The voice of a century Marian Anderson, angel of song, agent of change

April 09, 1993|By Stephen Wigler | Stephen Wigler,Music Critic

Marian Anderson was a singer who just wanted to sing. In spite of herself, she transfixed a nation and galvanized its conscience.

Miss Anderson -- who died early yesterday morning at age 96 in the Portland, Ore., home of her nephew, conductor James DePreist -- was one of the greatest singers this country has ever produced.

But she was a symbol as well as a singer. The sight of her on Easter Sunday in 1939 singing at the Lincoln Memorial -- after the Daughters of the American Revolution had denied her permission to sing at Constitution Hall because of her race -- became one of the most famous images in American history. Now that African-Americans comprise nearly one-quarter of the Metropolitan Opera's vocal roster, it is sometimes hard to remember that the classical concert world was once as segregated as major league baseball before Jackie Robinson.

Miss Anderson changed all that. She was able to do so partly because of that famous 1939 concert, but mostly because she sang fabulously for more than 40 years and endured the frustrations of prejudice with dignity and intelligence.

The beauty of her voice -- with its earthy darkness at the bottom, clarinetlike purity in the middle and piercing vibrancy at the top -- was matched by a personal beauty as rare as it was purely human.

"Even if she had never opened her mouth, she would have been one of the century's great ladies," said Martin Feinstein, the Washington Opera's executive director, who helped manage Miss Anderson's career until her retirement in 1965.

She rarely spoke about prejudice but in a 1960 interview said that it "may be frustrating in the beginning, but it makes you stronger. In sitting and brooding about it, you only lose a lot of valuable time."

"Her power came from the fact that she never allowed resentment to have power over her, knowing that resentment redounded on the resenter," said Mr. DePreist. Last summer as her health declined, Miss Anderson moved from her longtime home in Danbury, Conn., to Portland to live with Mr. DePreist and his wife.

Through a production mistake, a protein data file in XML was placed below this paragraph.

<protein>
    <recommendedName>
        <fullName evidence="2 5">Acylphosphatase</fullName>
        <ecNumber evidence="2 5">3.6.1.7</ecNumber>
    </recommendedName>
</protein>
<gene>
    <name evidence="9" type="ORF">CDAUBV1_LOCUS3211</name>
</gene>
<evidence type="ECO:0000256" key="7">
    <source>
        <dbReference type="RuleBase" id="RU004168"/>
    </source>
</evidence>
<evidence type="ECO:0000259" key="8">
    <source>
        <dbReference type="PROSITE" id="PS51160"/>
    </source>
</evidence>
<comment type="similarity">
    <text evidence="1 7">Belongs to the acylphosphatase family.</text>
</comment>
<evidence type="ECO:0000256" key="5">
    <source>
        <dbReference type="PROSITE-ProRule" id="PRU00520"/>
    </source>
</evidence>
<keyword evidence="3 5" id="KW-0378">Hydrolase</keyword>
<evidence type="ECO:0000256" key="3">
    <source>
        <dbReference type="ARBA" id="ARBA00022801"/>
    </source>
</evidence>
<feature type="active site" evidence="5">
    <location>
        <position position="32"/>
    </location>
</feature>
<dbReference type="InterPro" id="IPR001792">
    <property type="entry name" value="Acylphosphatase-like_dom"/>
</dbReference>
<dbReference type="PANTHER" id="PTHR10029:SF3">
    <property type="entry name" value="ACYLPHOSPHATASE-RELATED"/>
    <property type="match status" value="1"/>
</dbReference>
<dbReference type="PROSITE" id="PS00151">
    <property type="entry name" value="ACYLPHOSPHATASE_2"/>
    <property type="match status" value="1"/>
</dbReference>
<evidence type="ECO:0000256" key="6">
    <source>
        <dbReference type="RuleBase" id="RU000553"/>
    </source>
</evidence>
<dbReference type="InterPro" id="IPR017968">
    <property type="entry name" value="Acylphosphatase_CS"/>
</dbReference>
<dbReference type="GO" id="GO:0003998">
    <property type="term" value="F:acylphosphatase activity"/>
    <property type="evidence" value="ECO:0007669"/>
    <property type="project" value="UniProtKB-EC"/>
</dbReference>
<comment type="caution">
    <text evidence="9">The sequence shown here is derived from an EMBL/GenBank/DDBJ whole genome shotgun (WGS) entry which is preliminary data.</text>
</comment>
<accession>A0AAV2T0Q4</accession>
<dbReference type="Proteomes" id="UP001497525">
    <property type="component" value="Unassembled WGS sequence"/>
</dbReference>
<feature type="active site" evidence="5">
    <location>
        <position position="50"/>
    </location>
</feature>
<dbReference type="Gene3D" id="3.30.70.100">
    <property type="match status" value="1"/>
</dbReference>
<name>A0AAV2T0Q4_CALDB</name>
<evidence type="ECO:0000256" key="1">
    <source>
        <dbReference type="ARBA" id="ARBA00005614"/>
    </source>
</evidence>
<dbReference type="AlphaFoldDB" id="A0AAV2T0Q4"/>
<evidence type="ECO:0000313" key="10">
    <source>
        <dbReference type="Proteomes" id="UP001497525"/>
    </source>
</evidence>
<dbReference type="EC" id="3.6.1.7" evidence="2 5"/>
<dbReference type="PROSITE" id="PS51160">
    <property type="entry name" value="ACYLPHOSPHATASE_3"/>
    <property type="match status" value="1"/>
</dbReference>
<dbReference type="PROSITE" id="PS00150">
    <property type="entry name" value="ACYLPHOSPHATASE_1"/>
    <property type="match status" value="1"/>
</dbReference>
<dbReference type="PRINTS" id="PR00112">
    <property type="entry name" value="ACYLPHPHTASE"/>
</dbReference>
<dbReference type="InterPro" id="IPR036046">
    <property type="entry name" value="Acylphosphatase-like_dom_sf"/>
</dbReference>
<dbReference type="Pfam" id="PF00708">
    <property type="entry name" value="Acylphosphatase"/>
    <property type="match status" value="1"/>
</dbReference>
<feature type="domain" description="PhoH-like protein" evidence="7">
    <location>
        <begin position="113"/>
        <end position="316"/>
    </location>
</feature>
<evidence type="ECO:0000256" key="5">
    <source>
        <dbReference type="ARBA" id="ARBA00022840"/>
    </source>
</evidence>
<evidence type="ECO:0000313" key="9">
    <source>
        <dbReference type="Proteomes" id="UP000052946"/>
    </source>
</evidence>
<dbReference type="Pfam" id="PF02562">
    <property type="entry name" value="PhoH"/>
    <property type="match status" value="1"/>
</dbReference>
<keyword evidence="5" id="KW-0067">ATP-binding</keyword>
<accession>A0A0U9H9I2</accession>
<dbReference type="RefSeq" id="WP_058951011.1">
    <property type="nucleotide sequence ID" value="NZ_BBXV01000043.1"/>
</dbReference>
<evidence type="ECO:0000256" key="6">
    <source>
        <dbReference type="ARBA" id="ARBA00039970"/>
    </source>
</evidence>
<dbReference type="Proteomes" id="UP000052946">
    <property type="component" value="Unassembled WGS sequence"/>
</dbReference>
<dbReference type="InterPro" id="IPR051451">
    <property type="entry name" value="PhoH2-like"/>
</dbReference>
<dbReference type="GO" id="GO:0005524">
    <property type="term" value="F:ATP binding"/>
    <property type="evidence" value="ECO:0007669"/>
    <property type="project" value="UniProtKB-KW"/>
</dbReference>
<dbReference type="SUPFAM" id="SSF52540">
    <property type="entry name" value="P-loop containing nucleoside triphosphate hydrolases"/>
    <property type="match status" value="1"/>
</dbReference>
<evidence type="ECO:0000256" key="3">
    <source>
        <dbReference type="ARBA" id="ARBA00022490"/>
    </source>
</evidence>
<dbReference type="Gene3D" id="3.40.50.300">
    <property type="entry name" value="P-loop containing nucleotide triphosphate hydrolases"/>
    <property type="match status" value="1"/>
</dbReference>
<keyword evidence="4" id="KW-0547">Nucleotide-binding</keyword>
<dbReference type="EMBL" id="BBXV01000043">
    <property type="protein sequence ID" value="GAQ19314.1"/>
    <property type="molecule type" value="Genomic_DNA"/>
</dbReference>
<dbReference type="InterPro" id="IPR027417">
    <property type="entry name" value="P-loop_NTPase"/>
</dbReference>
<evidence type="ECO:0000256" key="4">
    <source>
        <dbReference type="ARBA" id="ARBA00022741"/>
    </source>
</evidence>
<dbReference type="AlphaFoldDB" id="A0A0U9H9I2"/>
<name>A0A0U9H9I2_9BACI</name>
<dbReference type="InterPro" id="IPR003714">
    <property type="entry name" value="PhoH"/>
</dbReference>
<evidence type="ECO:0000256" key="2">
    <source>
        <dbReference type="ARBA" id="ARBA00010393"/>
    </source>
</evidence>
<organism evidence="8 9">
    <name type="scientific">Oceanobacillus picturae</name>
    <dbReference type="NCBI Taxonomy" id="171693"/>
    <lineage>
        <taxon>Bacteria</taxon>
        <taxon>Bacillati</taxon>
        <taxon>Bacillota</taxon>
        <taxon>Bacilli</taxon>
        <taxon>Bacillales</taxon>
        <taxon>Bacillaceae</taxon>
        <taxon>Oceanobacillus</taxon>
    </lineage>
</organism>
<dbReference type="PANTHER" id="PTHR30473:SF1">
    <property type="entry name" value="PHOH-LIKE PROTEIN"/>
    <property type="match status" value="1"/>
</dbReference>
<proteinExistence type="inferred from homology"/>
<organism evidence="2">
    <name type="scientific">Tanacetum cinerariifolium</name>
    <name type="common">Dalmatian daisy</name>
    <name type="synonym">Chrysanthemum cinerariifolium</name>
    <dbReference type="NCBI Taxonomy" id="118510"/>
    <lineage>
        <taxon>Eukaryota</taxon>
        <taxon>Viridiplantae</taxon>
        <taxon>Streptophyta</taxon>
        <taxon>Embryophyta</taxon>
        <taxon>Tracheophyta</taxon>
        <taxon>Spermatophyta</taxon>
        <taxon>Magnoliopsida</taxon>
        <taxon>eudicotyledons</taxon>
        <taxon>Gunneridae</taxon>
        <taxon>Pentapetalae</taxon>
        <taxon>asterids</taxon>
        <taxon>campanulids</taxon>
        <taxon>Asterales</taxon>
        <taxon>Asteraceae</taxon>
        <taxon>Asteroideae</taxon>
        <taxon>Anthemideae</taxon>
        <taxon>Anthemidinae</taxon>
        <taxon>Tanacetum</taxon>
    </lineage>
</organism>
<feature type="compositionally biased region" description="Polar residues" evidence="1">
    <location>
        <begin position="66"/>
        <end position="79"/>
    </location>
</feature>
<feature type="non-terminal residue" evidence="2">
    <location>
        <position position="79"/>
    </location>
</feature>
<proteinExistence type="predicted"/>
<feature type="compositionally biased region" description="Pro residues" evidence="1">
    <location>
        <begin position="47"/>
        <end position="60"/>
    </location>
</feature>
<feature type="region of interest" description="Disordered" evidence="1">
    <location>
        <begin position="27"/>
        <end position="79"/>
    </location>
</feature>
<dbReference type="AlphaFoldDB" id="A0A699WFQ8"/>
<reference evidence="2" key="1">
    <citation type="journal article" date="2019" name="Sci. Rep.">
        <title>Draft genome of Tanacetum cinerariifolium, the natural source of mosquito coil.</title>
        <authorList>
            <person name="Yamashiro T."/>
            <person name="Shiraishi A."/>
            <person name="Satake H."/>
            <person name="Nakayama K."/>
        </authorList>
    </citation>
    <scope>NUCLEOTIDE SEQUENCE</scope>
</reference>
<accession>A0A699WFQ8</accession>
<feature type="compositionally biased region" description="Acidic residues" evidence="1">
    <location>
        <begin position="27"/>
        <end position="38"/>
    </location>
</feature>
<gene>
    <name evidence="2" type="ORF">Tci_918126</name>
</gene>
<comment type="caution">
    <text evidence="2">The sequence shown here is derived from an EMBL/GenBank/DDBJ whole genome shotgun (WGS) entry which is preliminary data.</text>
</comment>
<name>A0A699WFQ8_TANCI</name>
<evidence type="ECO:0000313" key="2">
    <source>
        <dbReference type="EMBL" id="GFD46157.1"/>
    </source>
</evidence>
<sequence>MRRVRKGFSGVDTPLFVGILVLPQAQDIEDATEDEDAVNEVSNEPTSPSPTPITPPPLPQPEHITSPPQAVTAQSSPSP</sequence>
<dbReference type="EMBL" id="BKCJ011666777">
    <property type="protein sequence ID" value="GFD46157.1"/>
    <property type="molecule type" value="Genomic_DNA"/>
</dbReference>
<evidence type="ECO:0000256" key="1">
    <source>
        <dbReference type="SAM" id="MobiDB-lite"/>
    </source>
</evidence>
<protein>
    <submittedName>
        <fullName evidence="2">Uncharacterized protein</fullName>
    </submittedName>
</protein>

Miss Anderson was honored by presidents and kings, won countless awards and even had an important vocal competition named after her -- the Marian Anderson Competition at the University of Maryland at College Park -- but she did not particularly enjoy being an icon, said Mr. DePreist, the music director of the Oregon Symphony.

"She knew that she could not help but be remembered as an instrument of destiny, but didn't like to call attention to herself," he said. "I myself have always felt that her legacy of art gets lost in admiring her as a force of conscience and as a witness to history. But it's not every day that the wife of the president of the United States resigns from an organization because of you and that the president makes available the Lincoln Memorial so that you can give a concert."

In 1939, Marian Anderson was one of the most famous singers alive. She had sung at the White House in 1936 for President Franklin D. Roosevelt and his wife, Eleanor. She was considered a nonpareil interpreter of Bach, Handel and Schubert as well as of spirituals. And, like Luciano Pavarotti or Yo-Yo Ma, she was a crossover artists whose $2,500 concert fee made her one of the five highest-paid classical musicians in the United States at that time.

But Miss Anderson's critical acclaim and her celebrity in the 1930s were not enough to get her a room in a whites-only Manhattan hotel (she had to sleep at the Harlem YWCA); and they apparently were not enough to induce the DAR to let Howard University rent Constitution Hall so Miss Anderson could perform there.

A National Association for the Advancement of Colored People protest sparked a controversy that climaxed when Eleanor Roosevelt resigned from the DAR, eloquently explaining her reasons in her widely read, syndicated newspaper column, "My Day."

The Gallup Poll reported that more than 67 percent of the nation agreed with Mrs. Roosevelt, and the Department of the Interior offered Howard University the use of the Lincoln Memorial.

The image of the great contralto singing before 75,000 people and triumphing over narrow-mindedness at the feet of the "Great Emancipator" sent an unforgettable message to the American conscience.

"I have never been so proud to be an American and never so proud to be an American Negro," said the baritone Todd Duncan, 90, who created the role of Porgy in Gershwin's "Porgy and Bess."

Baltimore Sun Articles
|
|
|
Please note the green-lined linked article text has been applied commercially without any involvement from our newsroom editors, reporters or any other editorial staff.